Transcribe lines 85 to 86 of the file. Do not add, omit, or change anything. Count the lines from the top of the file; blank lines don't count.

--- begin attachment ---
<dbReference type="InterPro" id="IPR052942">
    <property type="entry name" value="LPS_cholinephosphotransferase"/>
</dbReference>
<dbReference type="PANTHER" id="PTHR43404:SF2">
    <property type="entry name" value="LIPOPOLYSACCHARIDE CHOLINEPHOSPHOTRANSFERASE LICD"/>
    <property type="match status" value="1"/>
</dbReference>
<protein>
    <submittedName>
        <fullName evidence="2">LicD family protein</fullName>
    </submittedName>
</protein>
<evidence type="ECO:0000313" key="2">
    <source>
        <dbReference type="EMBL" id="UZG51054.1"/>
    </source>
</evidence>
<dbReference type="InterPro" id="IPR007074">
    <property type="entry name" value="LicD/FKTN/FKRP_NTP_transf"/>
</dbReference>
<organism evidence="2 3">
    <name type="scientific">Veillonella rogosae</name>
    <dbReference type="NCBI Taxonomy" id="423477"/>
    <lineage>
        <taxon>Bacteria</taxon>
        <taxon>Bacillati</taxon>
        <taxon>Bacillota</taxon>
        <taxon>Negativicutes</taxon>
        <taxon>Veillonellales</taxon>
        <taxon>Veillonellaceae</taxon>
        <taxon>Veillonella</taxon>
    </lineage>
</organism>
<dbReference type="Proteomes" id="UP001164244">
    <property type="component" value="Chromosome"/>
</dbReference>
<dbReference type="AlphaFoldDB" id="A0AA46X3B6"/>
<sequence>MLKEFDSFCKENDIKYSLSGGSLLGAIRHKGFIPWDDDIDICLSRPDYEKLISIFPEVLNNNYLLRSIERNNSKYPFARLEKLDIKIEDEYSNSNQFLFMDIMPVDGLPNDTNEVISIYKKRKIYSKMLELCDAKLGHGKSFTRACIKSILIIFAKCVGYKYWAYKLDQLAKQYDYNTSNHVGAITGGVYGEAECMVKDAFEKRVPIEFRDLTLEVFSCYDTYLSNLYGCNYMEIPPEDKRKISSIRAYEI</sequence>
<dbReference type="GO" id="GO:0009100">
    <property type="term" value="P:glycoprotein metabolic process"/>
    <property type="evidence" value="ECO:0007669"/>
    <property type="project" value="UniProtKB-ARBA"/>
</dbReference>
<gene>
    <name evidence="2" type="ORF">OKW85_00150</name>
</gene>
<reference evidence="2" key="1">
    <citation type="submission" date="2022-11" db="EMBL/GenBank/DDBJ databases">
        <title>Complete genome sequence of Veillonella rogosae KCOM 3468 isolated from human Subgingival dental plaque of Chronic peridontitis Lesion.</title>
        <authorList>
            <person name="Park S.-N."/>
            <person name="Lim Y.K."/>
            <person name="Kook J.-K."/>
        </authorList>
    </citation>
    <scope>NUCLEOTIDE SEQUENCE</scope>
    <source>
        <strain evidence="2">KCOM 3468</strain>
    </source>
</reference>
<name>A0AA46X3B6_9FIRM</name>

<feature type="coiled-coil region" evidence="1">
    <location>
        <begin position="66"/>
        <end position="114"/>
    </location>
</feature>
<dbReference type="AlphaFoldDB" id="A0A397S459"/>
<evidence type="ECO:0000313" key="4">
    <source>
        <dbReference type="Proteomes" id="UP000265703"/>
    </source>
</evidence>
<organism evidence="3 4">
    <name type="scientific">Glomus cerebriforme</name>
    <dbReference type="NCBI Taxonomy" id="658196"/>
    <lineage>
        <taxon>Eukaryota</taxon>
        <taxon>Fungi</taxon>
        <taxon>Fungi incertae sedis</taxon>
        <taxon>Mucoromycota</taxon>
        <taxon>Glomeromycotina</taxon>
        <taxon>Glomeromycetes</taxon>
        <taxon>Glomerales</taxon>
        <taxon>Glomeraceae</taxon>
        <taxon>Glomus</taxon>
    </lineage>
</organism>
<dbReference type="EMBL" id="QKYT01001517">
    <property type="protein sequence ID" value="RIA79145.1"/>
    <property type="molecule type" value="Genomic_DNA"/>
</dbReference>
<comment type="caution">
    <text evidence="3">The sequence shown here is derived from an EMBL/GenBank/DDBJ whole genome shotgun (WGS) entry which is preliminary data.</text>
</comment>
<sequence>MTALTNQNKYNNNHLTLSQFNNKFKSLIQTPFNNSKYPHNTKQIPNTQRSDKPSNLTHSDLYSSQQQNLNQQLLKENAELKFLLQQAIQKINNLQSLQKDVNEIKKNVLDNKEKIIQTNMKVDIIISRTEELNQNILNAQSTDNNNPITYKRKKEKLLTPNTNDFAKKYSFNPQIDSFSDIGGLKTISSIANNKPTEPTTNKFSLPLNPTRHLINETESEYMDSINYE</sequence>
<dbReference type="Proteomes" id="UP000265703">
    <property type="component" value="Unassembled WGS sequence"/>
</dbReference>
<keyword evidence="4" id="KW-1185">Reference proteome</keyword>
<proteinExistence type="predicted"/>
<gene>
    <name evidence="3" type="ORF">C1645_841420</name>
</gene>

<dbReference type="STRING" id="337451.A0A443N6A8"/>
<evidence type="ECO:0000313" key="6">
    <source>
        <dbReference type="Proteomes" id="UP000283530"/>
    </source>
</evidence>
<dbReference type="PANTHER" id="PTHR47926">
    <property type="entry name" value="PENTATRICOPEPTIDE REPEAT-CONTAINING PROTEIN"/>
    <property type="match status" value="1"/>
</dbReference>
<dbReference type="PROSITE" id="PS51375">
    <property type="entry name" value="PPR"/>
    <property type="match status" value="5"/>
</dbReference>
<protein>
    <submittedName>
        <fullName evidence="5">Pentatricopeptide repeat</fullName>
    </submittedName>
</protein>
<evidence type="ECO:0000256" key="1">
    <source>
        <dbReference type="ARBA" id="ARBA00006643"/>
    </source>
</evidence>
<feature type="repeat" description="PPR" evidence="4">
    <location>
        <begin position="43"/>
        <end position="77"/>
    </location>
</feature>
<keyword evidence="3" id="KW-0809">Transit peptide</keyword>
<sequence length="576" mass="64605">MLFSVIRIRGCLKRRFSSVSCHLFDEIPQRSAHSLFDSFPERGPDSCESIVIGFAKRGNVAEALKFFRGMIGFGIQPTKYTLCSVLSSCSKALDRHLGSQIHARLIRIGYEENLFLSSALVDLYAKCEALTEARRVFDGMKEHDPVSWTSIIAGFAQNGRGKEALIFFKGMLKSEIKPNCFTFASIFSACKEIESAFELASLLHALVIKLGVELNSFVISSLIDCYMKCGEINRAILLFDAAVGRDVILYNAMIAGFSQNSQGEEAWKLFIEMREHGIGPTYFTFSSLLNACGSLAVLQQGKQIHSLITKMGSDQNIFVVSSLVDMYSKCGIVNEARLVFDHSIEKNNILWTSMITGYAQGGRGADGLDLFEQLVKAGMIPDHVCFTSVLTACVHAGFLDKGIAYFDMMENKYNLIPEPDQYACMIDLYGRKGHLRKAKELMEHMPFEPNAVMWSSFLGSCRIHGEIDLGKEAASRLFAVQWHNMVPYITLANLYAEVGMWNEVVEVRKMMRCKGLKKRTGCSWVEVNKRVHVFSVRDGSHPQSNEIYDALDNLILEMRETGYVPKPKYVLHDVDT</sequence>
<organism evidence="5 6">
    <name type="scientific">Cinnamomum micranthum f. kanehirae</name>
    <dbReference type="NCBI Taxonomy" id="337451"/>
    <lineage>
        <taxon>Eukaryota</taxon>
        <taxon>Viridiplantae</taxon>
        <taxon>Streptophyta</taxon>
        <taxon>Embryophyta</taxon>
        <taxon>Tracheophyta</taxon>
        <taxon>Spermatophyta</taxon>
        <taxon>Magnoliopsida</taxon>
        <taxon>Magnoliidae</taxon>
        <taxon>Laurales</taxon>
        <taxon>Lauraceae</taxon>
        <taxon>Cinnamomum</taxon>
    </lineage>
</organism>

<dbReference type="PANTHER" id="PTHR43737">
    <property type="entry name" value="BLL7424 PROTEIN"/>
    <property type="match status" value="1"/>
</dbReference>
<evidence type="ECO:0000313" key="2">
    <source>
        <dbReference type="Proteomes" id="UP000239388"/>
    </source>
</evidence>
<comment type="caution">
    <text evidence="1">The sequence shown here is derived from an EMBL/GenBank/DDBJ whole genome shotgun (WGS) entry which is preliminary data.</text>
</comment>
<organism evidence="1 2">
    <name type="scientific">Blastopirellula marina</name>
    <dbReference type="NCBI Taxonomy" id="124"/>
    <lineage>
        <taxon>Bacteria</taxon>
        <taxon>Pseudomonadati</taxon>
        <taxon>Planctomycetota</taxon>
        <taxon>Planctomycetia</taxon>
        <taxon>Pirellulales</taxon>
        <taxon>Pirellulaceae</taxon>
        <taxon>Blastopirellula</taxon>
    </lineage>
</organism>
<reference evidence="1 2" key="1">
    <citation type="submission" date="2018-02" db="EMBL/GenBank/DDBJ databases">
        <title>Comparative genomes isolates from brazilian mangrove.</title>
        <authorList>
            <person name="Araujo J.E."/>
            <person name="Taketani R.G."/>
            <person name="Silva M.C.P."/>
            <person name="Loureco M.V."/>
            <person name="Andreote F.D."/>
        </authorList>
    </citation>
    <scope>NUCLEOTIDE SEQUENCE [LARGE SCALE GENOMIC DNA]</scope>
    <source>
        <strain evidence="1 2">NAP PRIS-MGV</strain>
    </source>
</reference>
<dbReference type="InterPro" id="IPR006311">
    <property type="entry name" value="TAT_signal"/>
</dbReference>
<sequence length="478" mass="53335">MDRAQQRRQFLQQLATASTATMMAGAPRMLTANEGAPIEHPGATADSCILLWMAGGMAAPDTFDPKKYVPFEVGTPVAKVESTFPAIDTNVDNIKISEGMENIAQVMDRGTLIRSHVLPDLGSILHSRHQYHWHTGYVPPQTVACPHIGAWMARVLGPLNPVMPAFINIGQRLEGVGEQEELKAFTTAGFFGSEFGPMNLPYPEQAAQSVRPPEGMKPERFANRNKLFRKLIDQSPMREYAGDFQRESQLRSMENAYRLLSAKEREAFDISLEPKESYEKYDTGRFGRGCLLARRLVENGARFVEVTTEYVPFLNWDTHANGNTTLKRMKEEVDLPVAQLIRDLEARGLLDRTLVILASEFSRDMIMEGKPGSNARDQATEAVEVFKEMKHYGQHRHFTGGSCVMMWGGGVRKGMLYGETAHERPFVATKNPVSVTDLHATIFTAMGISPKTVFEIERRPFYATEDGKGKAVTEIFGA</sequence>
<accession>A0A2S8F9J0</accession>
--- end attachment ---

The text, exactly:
        <taxon>Glomeraceae</taxon>
        <taxon>Glomus</taxon>